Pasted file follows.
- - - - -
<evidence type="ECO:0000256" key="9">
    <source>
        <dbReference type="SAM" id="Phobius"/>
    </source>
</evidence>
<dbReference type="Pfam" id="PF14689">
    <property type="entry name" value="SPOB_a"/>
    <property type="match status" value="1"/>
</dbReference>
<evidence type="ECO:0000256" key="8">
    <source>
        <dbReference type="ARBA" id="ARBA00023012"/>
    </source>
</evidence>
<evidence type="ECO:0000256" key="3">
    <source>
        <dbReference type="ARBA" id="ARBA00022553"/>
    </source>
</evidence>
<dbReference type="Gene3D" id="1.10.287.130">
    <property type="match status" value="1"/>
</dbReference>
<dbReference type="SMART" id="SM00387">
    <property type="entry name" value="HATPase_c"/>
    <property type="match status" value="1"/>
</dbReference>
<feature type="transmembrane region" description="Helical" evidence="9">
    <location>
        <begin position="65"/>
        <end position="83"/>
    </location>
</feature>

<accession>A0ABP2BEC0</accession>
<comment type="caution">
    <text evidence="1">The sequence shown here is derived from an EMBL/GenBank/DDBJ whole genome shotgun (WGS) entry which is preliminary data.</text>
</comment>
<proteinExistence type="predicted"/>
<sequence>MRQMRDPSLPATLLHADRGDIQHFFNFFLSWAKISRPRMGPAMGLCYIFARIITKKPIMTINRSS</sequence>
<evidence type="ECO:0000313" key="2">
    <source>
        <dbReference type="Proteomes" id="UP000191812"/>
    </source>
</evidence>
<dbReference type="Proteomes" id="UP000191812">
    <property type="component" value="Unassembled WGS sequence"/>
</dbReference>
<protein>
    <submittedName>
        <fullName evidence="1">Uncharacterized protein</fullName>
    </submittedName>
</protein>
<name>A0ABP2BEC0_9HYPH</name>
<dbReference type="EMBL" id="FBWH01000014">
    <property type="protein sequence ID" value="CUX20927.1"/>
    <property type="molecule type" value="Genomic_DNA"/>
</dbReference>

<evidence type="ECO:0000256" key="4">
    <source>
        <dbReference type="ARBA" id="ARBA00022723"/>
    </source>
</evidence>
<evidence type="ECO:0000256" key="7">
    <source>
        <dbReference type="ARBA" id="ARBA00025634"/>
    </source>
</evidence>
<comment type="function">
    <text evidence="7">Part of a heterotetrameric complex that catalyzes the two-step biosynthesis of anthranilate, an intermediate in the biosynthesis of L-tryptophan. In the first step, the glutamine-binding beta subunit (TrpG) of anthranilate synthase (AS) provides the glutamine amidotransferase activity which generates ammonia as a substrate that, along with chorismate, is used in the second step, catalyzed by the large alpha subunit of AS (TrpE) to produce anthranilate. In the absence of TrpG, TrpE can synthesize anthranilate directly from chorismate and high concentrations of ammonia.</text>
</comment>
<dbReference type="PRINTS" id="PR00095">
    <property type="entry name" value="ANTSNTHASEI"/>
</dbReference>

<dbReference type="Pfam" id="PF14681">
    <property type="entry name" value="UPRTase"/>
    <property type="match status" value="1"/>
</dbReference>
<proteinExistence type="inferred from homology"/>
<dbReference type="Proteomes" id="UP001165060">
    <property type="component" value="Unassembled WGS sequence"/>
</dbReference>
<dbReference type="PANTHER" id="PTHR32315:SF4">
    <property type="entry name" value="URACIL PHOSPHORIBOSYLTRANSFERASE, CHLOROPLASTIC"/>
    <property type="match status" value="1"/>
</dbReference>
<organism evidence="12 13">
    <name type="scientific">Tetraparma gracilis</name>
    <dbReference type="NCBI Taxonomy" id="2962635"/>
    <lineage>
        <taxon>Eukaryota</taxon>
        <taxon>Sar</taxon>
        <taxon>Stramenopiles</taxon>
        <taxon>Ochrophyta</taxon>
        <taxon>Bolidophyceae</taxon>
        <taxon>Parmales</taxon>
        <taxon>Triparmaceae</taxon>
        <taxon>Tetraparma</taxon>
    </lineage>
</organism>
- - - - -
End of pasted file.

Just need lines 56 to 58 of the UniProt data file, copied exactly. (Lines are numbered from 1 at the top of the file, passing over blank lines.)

</dbReference>

<evidence type="ECO:0000256" key="4">
    <source>